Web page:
The second lesson is more hopeful. What if cops were heavily trained to be careful in their judgments, and to do their field inquiries with respect and even a measure of deference? My nights with Big Cat and Gesuelli—who rarely raised their voices—suggest that such a change might be feasible. The idea may sound a little naive, but it comes up often in discussions about stop-and-frisk. Zimring brought it up during our conversations. “Why couldn’t it work?” he asked. “Why not remove the testosterone? Why not Stop-and-Frisk Polite? Why not a different kind of policeman?”
In Shabazz’s Dream Lounge, I asked the three teenagers about how they thought stop-and-frisk might be improved.
Kiairus, the musical-theater writer, said, “People skills.”
“Don’t just jump out of their car,” Joshua advised. “Say ‘Excuse me.’ Ask me. A little more polite.”
Roman, the would-be sanitation worker, grimaced. “Ain’t no cop going to say, ‘Sir, may you pleeease empty your pockets?’ ”
I posed a more general question. You’re the police director: What would you do about stop-and-frisk?
“It’s not cool,” Kiairus said. “I don’t think they should do it at all.”
“I think the whole stop-and-frisk thing is kind of bad and kind of good,” Roman said.
Extending the hypothetical, I asked them what they would tell me if I were a rookie cop. Smiling minimally, painfully, Roman said, “I’d tell you to look for black people. We’re the reason this happens. Think about it. The main people who are locked up, wind up dead, or are doing nothing with their life—it’s black people. It’s not just a stereotype. We’re committing most of the crimes. We do dumb things, rob stores, kill our own friends.”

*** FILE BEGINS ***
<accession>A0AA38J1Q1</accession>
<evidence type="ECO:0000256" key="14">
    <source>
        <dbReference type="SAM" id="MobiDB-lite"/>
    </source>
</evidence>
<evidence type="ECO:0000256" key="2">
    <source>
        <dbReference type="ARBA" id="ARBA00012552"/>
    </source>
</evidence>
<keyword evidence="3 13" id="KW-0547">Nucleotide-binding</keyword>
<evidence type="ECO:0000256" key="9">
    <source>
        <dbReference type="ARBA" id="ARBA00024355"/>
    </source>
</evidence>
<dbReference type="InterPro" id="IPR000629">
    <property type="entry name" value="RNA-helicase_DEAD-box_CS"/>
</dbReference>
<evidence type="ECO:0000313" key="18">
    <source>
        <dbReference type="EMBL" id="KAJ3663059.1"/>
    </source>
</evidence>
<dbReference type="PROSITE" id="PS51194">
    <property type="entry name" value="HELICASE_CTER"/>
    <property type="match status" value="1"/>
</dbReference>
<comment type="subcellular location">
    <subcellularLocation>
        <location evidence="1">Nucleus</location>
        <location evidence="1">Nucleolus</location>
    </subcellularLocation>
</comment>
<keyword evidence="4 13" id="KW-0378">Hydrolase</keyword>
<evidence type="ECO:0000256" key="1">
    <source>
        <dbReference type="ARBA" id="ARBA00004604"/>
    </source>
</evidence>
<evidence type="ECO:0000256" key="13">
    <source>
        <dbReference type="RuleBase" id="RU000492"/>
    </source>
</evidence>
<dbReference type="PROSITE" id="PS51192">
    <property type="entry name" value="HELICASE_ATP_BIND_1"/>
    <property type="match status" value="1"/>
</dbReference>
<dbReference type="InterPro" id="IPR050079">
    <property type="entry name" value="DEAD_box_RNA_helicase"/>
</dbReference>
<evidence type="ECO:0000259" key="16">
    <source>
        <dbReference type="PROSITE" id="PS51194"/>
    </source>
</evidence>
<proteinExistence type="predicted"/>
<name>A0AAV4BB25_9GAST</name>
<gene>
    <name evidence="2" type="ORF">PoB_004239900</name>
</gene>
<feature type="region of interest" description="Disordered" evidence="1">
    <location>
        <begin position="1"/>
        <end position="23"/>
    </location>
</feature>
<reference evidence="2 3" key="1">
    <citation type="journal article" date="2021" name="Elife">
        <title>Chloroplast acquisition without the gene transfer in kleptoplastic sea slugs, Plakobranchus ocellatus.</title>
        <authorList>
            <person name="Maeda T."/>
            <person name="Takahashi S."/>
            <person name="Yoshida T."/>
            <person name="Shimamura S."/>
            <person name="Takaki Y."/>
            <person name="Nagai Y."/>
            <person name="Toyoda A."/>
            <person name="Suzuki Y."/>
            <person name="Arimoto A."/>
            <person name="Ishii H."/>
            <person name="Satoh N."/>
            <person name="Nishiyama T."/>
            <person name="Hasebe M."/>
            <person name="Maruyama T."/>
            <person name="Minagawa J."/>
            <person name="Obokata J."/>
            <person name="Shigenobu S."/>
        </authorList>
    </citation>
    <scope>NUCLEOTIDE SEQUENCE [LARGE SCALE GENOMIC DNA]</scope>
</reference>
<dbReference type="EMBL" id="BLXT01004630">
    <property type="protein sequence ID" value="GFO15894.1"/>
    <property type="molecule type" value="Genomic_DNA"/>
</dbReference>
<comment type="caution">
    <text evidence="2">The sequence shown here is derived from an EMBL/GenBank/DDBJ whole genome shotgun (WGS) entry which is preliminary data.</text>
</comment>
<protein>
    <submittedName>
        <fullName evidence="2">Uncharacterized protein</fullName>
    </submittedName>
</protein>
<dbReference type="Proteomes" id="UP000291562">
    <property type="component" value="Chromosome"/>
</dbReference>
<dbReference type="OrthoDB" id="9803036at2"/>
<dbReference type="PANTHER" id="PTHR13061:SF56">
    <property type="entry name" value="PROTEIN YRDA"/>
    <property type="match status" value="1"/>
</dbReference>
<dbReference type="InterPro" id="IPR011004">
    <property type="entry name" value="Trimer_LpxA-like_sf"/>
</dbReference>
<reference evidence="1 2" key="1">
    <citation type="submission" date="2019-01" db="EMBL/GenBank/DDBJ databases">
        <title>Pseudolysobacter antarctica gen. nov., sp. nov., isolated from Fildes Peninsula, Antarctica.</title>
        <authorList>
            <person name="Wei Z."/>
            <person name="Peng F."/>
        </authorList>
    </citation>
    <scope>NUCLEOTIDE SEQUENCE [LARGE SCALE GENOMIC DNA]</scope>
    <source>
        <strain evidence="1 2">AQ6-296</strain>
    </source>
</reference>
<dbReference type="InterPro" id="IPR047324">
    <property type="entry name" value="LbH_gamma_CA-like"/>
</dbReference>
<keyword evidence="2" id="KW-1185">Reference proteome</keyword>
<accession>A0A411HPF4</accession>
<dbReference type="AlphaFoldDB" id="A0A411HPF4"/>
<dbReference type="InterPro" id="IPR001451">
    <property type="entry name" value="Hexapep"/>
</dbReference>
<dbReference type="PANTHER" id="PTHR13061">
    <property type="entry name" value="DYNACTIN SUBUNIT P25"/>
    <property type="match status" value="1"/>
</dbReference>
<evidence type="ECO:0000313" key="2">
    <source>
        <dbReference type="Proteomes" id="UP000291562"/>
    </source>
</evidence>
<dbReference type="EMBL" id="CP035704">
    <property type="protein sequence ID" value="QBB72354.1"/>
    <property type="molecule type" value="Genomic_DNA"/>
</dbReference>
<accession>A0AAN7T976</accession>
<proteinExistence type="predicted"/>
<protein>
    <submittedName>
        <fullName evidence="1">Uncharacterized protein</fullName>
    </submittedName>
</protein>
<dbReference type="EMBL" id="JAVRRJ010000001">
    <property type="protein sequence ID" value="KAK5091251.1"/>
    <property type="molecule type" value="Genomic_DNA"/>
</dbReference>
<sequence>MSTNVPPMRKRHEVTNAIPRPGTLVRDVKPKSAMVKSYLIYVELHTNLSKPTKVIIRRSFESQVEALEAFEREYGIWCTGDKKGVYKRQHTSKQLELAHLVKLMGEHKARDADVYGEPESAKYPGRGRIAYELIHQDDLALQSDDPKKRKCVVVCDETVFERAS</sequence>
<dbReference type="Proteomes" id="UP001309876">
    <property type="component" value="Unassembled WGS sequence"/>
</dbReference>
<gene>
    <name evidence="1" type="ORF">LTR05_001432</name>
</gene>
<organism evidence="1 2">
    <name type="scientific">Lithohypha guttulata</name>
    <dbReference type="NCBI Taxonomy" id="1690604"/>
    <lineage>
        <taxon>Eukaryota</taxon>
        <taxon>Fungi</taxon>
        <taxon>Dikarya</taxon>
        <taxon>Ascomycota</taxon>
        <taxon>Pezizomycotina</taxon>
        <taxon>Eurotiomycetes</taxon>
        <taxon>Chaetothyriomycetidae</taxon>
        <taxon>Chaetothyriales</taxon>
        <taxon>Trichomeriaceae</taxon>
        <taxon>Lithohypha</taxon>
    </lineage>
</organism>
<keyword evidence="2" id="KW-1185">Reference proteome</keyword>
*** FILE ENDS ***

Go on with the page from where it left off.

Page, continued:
This was one of the more wrenching things I heard during my time in Newark, and it reminded me of what a 28-year-old named Corey France had told me. He lives in the West Ward, works in an auto-parts warehouse, and has no record. He’s been stopped and frisked, but he doesn’t like recounting the incident. “It’s uncomfortable to speak about,” he said. “You feel ashamed. I feel like even talking about it brands me as a criminal.”
His words echoed what Principal Mills had described: the way stop-and-frisk can ravage self-confidence. But despite all its problems, Mills emphasized to me that he isn’t thoroughly opposed to the policy. “I think there’s value there,” he said. “Maybe a gun gets off the street, a life gets saved, maybe drugs get confiscated—that’s the pro. But then there are the side effects.”